Washington - Islamophobia in the USA is an investigation by Al Jazeera Arabic correspondent Abdullah Elshamy into what and who is behind the rise of anti-Islamic feeling in the United States - what they think, how they operate and where their funding comes from.
The investigation uncovers a network of Islamophobic writers, campaigners, funders and politicians who combined to bring about the conditions in which Donald Trump would be elected president in November 2016.
The September 11 attacks on the World Trade Center in 2001 was a watershed moment in America's relationship with the Arab world. Amid the grief and US military response that followed, American fear of the threat of international "terrorism" grew.
George W Bush's so-called "crusade" against what he labeled the "axis of evil" fuelled suspicion of the Middle East as a whole, and as US military action increased and led to the invasion of Iraq in 2003, this fear turned into one of Arabs generally and Muslims in particular.
With the rise of the so-called ISIS, and the way the mainstream US media reports on it, fear of Islam further increased, tending to tarnish Muslims and portray them and their faith as dangerous and violent.
From his side, US President Donald Trump openly campaigned for a total ban on all Muslims entering the US and had since issued executive orders aimed at limiting the movement of nationals of certain Majority-Muslim countries to the US.
In his investigation Elshamy, gains access to training exercises by a volunteer paramilitary group in Georgia calling themselves the Georgia Security Force, led by Chris Hill.
Asked whether he'd accept a Muslim joining GSF, Hill says, "What scares me about Muslims joining is that I know that there are rogue elements that wish to do harm to people. I just don't see it, it's not as prevalent or widespread in other religions or beliefs or systems."
Hill and the GSF took part in a local protest in September 2016. It was an armed demonstration against the proposed building of a mosque in Newton County. The protest raised enough local serious security concerns that the county government delayed granting the building permit.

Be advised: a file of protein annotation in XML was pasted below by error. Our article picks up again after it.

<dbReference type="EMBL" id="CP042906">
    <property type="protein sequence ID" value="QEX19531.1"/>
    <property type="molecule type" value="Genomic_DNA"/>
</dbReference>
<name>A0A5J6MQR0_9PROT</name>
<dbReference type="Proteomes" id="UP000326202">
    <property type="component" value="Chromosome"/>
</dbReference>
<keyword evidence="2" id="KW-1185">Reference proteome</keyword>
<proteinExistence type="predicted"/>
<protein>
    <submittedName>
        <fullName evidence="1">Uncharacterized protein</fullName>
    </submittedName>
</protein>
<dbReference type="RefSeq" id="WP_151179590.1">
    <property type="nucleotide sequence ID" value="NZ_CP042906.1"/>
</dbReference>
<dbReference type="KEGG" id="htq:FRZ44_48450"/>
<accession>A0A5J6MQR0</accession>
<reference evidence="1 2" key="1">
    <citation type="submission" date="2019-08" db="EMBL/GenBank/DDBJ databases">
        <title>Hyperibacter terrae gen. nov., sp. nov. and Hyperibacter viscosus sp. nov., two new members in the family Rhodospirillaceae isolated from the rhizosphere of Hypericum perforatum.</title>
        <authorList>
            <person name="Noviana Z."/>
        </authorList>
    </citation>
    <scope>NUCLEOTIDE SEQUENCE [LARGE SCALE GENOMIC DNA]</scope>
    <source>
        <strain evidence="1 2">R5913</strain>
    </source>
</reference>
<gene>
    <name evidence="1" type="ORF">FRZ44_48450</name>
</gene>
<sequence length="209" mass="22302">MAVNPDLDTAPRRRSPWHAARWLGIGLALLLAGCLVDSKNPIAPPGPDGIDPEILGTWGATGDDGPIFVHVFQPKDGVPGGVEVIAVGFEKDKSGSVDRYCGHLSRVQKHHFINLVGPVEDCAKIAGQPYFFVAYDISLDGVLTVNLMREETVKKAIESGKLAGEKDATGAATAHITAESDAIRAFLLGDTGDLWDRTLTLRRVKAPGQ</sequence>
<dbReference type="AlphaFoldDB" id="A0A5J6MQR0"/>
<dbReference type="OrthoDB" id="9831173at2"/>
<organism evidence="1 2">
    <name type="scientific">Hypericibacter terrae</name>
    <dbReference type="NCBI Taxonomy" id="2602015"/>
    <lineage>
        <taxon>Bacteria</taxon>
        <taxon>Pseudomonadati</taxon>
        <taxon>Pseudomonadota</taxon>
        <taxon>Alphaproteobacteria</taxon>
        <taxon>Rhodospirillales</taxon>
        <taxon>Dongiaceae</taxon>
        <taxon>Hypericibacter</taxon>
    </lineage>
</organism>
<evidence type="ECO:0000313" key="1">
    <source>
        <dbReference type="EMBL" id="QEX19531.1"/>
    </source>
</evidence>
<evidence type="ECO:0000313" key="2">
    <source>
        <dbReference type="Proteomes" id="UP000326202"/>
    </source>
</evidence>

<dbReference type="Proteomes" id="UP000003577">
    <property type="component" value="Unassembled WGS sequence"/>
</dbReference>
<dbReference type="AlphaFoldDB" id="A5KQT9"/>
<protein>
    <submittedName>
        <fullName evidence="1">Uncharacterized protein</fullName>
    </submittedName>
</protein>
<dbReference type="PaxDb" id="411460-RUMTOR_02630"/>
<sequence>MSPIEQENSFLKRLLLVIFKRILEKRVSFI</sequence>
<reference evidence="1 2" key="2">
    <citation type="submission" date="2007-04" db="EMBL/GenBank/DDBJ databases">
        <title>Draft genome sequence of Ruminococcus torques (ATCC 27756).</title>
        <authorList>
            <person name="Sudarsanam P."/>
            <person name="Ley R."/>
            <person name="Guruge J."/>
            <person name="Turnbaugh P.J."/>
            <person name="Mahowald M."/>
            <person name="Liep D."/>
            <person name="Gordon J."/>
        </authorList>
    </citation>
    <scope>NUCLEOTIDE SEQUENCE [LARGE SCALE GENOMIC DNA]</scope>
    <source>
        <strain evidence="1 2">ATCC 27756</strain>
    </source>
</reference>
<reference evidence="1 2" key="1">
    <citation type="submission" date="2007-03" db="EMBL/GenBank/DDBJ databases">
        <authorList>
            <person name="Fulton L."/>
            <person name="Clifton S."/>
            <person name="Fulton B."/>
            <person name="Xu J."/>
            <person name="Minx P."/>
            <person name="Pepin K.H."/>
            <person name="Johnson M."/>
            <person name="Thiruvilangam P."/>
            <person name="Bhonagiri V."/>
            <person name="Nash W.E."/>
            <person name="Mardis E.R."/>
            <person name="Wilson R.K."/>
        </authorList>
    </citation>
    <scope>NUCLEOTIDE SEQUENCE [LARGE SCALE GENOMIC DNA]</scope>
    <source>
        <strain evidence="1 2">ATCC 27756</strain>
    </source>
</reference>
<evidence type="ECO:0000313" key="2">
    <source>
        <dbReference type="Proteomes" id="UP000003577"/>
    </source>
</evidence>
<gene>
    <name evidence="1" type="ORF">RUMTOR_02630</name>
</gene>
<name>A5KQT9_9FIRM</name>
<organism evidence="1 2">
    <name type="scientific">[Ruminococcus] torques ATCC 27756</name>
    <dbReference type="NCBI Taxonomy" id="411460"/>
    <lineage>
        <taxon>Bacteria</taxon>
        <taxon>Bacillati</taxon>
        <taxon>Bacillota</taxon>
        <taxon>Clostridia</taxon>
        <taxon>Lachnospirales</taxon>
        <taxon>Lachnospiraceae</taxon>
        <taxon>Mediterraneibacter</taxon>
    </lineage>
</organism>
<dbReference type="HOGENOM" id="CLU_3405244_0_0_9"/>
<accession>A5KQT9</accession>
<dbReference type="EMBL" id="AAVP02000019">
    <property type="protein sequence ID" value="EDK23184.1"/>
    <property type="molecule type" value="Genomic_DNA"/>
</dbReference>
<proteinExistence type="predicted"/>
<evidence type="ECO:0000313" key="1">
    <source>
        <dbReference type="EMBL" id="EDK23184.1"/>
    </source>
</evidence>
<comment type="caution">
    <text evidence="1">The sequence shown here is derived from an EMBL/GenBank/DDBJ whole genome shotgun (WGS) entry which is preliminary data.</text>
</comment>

Hill believes firmly in the Second Amendment to the US Constitution about his right to bear arms - but isn't so keen on the First Amendment relating to the free exercise of religion.
"To bring something of that size and that scope to the outskirts of Newton County is alarming. It wasn't that it was just a mosque, it wasn't just elementary school, it wasn't just a high school, it wasn't just a college, it wasn't just a burial ground. It was a compound."
Newton County's Muslim community is unfazed by groups like GSF. Al Maad Al Islami Mosque Custodian Mohammad Islam said: "They [GSF] went inside the property. So they trespassed our property. And after that, they went to the courthouse with the threat that they will stop the Masjid project. They cannot do that because we know our right. As any religious institution, we have the right to practice our religion. And this is the law in the Constitution."
Prominent American Muslims like Edward Mitchell IV of the Council on American-Islamic Relations and politicians like Democratic Congressman Hank Johnson talk about Islamophobia as a whole, its growth and the threat it poses to the Muslim community in the US.
"If I was not a Muslim and all I know about Islam is what I saw on the evening news, I might be afraid of Muslims too," says Mitchell.
"So it's one thing to read anti-Muslim rhetoric on the Internet or to see it on Fox News. It's another thing to hear it from the president of the United States, and so normal mainstream Muslims are being squeezed between these two opposing forces ... We are essentially defending ourselves in a two-front information war," says Mitchell.
Leading Islamophobic figures like Pamela Geller, lawyer David Yerushalmi, Daniel Pipes of the Middle East Forum, commentator Steven Emerson, Robert Spencer, and Frank Gaffney play a major role in the anti-Islamic lobby - which under Trump has translated into White House policy.
Daniel Pipes admits that he "will have a larger role in the Trump administration than we did in the Obama administration we are more connected to it, and we know more people, have better relations with them."
Hank Johnson is pessimistic: "I fear that a lot of the gains that we have fought for will be lost and I fear for the people who will suffer as a result of those losses. Donald Trump is a textbook fascist, and we will see whether or not that translates into fascist policies. Our fight efforts to, try to in any way harass or treat people who practice the religion of Islam differently than you treat Americans or other people who are coming to America," says Johnson.
Source: International Islamic News Agency